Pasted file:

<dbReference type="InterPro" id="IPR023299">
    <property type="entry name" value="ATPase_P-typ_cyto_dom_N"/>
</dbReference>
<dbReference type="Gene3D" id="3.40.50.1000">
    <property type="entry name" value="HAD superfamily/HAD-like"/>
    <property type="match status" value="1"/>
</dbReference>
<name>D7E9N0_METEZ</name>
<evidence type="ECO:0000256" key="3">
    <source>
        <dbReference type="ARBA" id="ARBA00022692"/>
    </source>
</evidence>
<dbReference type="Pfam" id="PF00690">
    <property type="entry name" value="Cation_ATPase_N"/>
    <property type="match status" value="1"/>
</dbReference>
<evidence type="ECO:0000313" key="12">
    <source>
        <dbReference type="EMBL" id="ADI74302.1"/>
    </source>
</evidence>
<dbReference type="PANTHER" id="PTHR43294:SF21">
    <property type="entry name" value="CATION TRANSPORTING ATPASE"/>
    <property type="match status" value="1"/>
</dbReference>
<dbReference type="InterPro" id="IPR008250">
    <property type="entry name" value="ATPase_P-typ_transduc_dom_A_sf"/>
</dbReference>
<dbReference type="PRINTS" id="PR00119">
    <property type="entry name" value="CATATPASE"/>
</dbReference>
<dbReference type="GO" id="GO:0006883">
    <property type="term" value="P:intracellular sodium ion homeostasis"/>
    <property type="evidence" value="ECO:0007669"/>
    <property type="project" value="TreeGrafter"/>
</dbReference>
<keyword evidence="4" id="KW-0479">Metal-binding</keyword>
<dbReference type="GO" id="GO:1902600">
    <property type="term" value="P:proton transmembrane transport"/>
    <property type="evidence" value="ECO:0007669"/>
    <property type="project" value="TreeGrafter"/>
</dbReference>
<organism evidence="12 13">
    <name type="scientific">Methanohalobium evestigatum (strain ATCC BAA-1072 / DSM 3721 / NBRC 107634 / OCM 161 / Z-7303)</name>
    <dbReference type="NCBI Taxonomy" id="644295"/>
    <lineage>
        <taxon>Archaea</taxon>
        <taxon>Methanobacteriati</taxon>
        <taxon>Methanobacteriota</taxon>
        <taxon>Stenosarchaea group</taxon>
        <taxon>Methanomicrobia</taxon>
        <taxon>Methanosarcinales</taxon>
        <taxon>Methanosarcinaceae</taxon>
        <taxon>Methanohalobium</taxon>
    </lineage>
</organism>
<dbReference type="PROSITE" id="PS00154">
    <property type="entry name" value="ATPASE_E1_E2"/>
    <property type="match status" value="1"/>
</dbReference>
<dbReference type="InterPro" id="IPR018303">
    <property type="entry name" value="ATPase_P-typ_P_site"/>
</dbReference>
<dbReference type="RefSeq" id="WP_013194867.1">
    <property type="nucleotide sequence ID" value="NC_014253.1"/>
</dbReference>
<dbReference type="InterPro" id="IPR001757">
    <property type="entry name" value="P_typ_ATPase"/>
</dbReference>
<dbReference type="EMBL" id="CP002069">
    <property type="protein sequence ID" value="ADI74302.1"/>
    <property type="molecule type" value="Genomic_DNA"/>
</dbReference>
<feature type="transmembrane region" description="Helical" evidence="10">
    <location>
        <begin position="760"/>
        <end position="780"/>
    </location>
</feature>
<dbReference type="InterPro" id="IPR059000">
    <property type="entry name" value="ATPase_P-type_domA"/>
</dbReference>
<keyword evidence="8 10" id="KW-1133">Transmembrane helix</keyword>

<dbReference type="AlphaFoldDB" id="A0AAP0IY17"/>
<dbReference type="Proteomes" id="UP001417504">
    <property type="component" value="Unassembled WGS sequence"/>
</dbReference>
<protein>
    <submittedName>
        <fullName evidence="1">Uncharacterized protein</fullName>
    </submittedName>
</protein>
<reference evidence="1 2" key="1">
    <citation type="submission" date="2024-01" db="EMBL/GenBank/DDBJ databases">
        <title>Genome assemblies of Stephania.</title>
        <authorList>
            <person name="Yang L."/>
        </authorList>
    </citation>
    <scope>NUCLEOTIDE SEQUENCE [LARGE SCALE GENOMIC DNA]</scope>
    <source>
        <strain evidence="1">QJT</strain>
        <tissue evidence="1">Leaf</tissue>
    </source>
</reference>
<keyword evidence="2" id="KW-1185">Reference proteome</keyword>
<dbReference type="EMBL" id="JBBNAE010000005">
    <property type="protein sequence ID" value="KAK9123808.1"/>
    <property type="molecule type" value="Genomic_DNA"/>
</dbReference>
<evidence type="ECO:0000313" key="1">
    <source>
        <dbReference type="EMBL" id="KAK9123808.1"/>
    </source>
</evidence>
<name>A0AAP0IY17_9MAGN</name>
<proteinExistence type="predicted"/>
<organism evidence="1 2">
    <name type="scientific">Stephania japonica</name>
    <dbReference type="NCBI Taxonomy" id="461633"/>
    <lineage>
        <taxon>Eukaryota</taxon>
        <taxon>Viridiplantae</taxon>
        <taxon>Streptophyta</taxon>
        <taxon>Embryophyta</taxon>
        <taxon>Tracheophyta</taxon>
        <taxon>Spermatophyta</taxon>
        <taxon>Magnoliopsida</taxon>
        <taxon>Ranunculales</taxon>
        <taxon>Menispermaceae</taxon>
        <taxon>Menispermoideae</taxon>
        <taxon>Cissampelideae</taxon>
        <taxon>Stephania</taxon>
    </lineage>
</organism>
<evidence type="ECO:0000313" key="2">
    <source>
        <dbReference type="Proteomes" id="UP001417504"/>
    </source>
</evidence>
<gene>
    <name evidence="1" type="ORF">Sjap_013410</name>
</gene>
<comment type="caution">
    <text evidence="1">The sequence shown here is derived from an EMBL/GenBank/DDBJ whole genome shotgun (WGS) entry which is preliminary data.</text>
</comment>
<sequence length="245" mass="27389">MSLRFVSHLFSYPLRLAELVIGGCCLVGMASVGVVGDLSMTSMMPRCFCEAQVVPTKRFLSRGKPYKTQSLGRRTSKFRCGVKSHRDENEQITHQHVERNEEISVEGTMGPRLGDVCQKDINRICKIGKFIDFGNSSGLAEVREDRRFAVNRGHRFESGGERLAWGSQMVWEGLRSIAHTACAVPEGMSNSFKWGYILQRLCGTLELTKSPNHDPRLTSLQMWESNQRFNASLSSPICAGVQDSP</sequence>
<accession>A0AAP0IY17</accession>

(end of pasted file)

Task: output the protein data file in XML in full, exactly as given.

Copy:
<dbReference type="InterPro" id="IPR023299">
    <property type="entry name" value="ATPase_P-typ_cyto_dom_N"/>
</dbReference>
<dbReference type="Gene3D" id="3.40.50.1000">
    <property type="entry name" value="HAD superfamily/HAD-like"/>
    <property type="match status" value="1"/>
</dbReference>
<name>D7E9N0_METEZ</name>
<evidence type="ECO:0000256" key="3">
    <source>
        <dbReference type="ARBA" id="ARBA00022692"/>
    </source>
</evidence>
<dbReference type="Pfam" id="PF00690">
    <property type="entry name" value="Cation_ATPase_N"/>
    <property type="match status" value="1"/>
</dbReference>
<evidence type="ECO:0000313" key="12">
    <source>
        <dbReference type="EMBL" id="ADI74302.1"/>
    </source>
</evidence>
<dbReference type="PANTHER" id="PTHR43294:SF21">
    <property type="entry name" value="CATION TRANSPORTING ATPASE"/>
    <property type="match status" value="1"/>
</dbReference>
<dbReference type="InterPro" id="IPR008250">
    <property type="entry name" value="ATPase_P-typ_transduc_dom_A_sf"/>
</dbReference>
<dbReference type="PRINTS" id="PR00119">
    <property type="entry name" value="CATATPASE"/>
</dbReference>
<dbReference type="GO" id="GO:0006883">
    <property type="term" value="P:intracellular sodium ion homeostasis"/>
    <property type="evidence" value="ECO:0007669"/>
    <property type="project" value="TreeGrafter"/>
</dbReference>
<keyword evidence="4" id="KW-0479">Metal-binding</keyword>
<dbReference type="GO" id="GO:1902600">
    <property type="term" value="P:proton transmembrane transport"/>
    <property type="evidence" value="ECO:0007669"/>
    <property type="project" value="TreeGrafter"/>
</dbReference>
<organism evidence="12 13">
    <name type="scientific">Methanohalobium evestigatum (strain ATCC BAA-1072 / DSM 3721 / NBRC 107634 / OCM 161 / Z-7303)</name>
    <dbReference type="NCBI Taxonomy" id="644295"/>
    <lineage>
        <taxon>Archaea</taxon>
        <taxon>Methanobacteriati</taxon>
        <taxon>Methanobacteriota</taxon>
        <taxon>Stenosarchaea group</taxon>
        <taxon>Methanomicrobia</taxon>
        <taxon>Methanosarcinales</taxon>
        <taxon>Methanosarcinaceae</taxon>
        <taxon>Methanohalobium</taxon>
    </lineage>
</organism>
<dbReference type="PROSITE" id="PS00154">
    <property type="entry name" value="ATPASE_E1_E2"/>
    <property type="match status" value="1"/>
</dbReference>
<dbReference type="InterPro" id="IPR018303">
    <property type="entry name" value="ATPase_P-typ_P_site"/>
</dbReference>
<dbReference type="RefSeq" id="WP_013194867.1">
    <property type="nucleotide sequence ID" value="NC_014253.1"/>
</dbReference>
<dbReference type="InterPro" id="IPR001757">
    <property type="entry name" value="P_typ_ATPase"/>
</dbReference>
<dbReference type="EMBL" id="CP002069">
    <property type="protein sequence ID" value="ADI74302.1"/>
    <property type="molecule type" value="Genomic_DNA"/>
</dbReference>
<feature type="transmembrane region" description="Helical" evidence="10">
    <location>
        <begin position="760"/>
        <end position="780"/>
    </location>
</feature>
<dbReference type="InterPro" id="IPR059000">
    <property type="entry name" value="ATPase_P-type_domA"/>
</dbReference>
<keyword evidence="8 10" id="KW-1133">Transmembrane helix</keyword>

<dbReference type="AlphaFoldDB" id="A0AAP0IY17"/>
<dbReference type="Proteomes" id="UP001417504">
    <property type="component" value="Unassembled WGS sequence"/>
</dbReference>
<protein>
    <submittedName>
        <fullName evidence="1">Uncharacterized protein</fullName>
    </submittedName>
</protein>
<reference evidence="1 2" key="1">
    <citation type="submission" date="2024-01" db="EMBL/GenBank/DDBJ databases">
        <title>Genome assemblies of Stephania.</title>
        <authorList>
            <person name="Yang L."/>
        </authorList>
    </citation>
    <scope>NUCLEOTIDE SEQUENCE [LARGE SCALE GENOMIC DNA]</scope>
    <source>
        <strain evidence="1">QJT</strain>
        <tissue evidence="1">Leaf</tissue>
    </source>
</reference>
<keyword evidence="2" id="KW-1185">Reference proteome</keyword>
<dbReference type="EMBL" id="JBBNAE010000005">
    <property type="protein sequence ID" value="KAK9123808.1"/>
    <property type="molecule type" value="Genomic_DNA"/>
</dbReference>
<evidence type="ECO:0000313" key="1">
    <source>
        <dbReference type="EMBL" id="KAK9123808.1"/>
    </source>
</evidence>
<name>A0AAP0IY17_9MAGN</name>
<proteinExistence type="predicted"/>
<organism evidence="1 2">
    <name type="scientific">Stephania japonica</name>
    <dbReference type="NCBI Taxonomy" id="461633"/>
    <lineage>
        <taxon>Eukaryota</taxon>
        <taxon>Viridiplantae</taxon>
        <taxon>Streptophyta</taxon>
        <taxon>Embryophyta</taxon>
        <taxon>Tracheophyta</taxon>
        <taxon>Spermatophyta</taxon>
        <taxon>Magnoliopsida</taxon>
        <taxon>Ranunculales</taxon>
        <taxon>Menispermaceae</taxon>
        <taxon>Menispermoideae</taxon>
        <taxon>Cissampelideae</taxon>
        <taxon>Stephania</taxon>
    </lineage>
</organism>
<evidence type="ECO:0000313" key="2">
    <source>
        <dbReference type="Proteomes" id="UP001417504"/>
    </source>
</evidence>
<gene>
    <name evidence="1" type="ORF">Sjap_013410</name>
</gene>
<comment type="caution">
    <text evidence="1">The sequence shown here is derived from an EMBL/GenBank/DDBJ whole genome shotgun (WGS) entry which is preliminary data.</text>
</comment>
<sequence length="245" mass="27389">MSLRFVSHLFSYPLRLAELVIGGCCLVGMASVGVVGDLSMTSMMPRCFCEAQVVPTKRFLSRGKPYKTQSLGRRTSKFRCGVKSHRDENEQITHQHVERNEEISVEGTMGPRLGDVCQKDINRICKIGKFIDFGNSSGLAEVREDRRFAVNRGHRFESGGERLAWGSQMVWEGLRSIAHTACAVPEGMSNSFKWGYILQRLCGTLELTKSPNHDPRLTSLQMWESNQRFNASLSSPICAGVQDSP</sequence>
<accession>A0AAP0IY17</accession>